It felt like it took forever for Riley to get moving on her own as she rocked in place for well over a month. Well, right before she turned 9 months, she basically took off like a rocket and has been exploring every little deathtrap in the house since! Here’s our babyproofing checklist, so far. (I’ll keep updating as we go since we’re taking the babyproof as we go approach, see below)
Babyproofing Checklist: What Do You Really Need?
For the most part, mom-friends have told me to wait till Riley shows me what to babyproof, but it has resulted in almost daily Amazon orders. Riley learns something new everyday exploring every room in the house and although she is always supervised, it’s nice to know that there is nothing that will cause her any harm in a quick flash. The best tip we were given was to get down to your child’s level to see what to actually babyproof from their perspective. These are the things we noticed immediately in each room:
Babyproofing Items For Almost Every Room (Part 1 for Crawlers):
Outlet Covers Safety Plugs (pack of 24) – I spent way too much googling and reading reviews for baby proofing outlets, but these are cheap and easy to use. So far, Riley can’t get them off and we really don’t mind the look of them. So glad we didn’t splurge for the fancy ones.
Outlet Covers for Plugs in Use – For any outlets in use that your baby has access to should be covered. We have an outlet right next to the crib for the abby monitor so we’ve covered it this highly rated outlet cover. If you can reconfigure the room to hide the outlets behind furniture that would help too but it doesn’t work in her room. We loved this cover so much we’ve ordered two more!
Door Stoppers (pack of 3) – The rubber knobs/caps on your spring door stoppers can come off and are a major chocking hazard. These solid plastic replacements are easy to swap out and are much safer. We’ve ordered a few more of these, too!
Double-sided Tape to secure the floor vents – Riley is obsessed with the air vents in her playroom because it’s right by her toy shelf. We have the plastic ones so they wouldn’t cut her, but we don’t want her falling in the whole (we’ve actually had our cat stuck down one before), nor do we want her throwing toys down it. We’ve decided to tape them down for the meantime.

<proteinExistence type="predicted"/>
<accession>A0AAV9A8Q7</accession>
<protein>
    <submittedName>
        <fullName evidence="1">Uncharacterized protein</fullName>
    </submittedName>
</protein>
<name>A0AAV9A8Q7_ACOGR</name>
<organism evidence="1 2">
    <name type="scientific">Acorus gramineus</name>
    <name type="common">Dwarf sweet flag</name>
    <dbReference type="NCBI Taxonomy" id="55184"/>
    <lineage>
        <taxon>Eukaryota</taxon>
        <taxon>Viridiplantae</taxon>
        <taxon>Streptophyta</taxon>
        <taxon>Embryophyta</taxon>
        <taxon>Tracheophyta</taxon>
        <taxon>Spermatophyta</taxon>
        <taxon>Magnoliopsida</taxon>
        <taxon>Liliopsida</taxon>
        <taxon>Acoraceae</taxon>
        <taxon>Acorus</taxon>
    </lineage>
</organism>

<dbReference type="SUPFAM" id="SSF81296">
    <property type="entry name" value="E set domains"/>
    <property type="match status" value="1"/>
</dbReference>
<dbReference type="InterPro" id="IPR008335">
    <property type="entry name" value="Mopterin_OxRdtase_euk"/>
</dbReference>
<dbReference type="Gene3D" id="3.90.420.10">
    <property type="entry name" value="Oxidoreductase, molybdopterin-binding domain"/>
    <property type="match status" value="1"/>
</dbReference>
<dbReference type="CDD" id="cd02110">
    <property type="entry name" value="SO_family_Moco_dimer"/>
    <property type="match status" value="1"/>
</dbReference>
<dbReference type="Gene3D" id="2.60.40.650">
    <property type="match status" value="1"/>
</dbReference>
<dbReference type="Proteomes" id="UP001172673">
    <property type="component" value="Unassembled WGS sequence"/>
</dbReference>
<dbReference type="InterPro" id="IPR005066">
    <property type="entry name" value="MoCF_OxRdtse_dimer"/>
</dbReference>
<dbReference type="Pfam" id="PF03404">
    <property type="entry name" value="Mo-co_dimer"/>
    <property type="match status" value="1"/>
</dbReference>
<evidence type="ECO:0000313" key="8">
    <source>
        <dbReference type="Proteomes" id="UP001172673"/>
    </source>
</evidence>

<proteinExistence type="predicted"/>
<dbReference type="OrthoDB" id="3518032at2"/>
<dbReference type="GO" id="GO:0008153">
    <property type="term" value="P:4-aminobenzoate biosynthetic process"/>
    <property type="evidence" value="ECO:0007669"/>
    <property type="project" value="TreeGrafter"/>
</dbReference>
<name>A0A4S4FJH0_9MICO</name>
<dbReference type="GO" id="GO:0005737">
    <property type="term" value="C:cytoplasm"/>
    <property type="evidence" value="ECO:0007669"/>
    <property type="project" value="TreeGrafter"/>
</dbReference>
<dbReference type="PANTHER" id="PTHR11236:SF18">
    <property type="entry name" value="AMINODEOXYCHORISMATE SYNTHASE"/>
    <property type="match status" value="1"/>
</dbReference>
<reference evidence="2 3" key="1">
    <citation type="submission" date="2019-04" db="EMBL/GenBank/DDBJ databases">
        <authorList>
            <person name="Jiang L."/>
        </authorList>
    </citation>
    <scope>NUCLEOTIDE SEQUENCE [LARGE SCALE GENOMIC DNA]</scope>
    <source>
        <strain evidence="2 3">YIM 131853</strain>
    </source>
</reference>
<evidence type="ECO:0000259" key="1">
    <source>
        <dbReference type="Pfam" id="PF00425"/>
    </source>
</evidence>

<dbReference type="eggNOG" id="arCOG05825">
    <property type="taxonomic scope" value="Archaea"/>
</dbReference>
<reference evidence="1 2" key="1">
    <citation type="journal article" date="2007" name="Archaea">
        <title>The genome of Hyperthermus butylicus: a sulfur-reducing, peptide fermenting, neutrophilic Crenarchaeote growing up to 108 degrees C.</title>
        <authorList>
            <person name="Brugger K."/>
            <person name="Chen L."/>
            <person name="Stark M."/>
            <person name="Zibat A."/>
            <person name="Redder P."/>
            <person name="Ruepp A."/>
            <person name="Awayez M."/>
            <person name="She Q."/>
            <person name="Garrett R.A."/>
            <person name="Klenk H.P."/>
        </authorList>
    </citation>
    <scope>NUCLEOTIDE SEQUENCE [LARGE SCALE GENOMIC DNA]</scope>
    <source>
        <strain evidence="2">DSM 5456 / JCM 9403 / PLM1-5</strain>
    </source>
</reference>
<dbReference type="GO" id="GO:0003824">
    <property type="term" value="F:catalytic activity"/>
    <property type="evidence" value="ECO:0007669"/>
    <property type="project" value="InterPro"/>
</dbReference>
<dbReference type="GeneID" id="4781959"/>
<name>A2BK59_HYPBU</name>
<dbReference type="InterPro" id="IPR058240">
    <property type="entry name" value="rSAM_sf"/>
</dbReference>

Cord Covers / Cable Concealer – Riley has found all the cords lying around the house already so it’s kicked our butts into gear to finally get them concealed and taped to the wall.
Anchors for Heavy Furniture – Anchoring furniture is a high priority after reading the stats on how many children die from things falling over onto them. Still on the hunt for the best ones! I’ll report back soon!
Cover Sharp Corners – We’re trying to avoid using these because everyone says they never stay on and leave the sticky adhesive on your furniture, but if you can’t avoid them, you can try these. It’s one thing I wish I had though about when I bought furniture pre-kids, and probably something I’ll think about every time I buy something from now on.
Hardware Mounted Baby Gate for the top of the stairs – This one was the best I found and it’s cheaper at Bed, Bath & Beyond (with a coupon, too!), but you can also get it at Indigo (remember to install Honey and you can earn Honey Gold on it, too). I love that it doesn’t have a bar at the bottom that you could trip over, plus it’s dainty enough (but strong enough) to not feel out of place in our house.
Retractable Baby Gate for the bottom of the stairs – Safety gates aren’t just for stairs—if you want baby to stay out of a certain room, say a formal living room for example, place a baby gate in the entry to that room. We’ve done it by the mudroom (that houses our cat’s food and litter-box, but also the trash cans), the laundry (because the drying rack could fall and I want the sunlight to come through the hallway from that room) and then at the bottom of the stairs). It’s excessive I know, but we got 3 baby gates second-hand for the price of one so, it works. We do have two minor stairs down to our bonus room that we haven’t baby-proofed (ie. put a gate), but we’re practicing going up and down every day to get Riley better at doing it safely. We also just put the nugget there if we’re really worried.
Tip up Blind chords – We’ve got the ones that are attached to the window sill so we didn’t need these.
Note: Put breakable, heavy, or sharp items out of reach in all of these rooms. We did a quick scan and moved anything we noticed. Also, just remember that all toys in the room should be age appropriate.
That’s it For Now!
Obviously, I expect to update this sooner than later. But for now, this is what we’ve done and is working well for us. I am clearing out cabinets in the meantime to move anything breakable, or that could be a chocking hazard either out of reach or into very specific cabinets that will be locked. Planning on ordering these magnetic cabinet locks!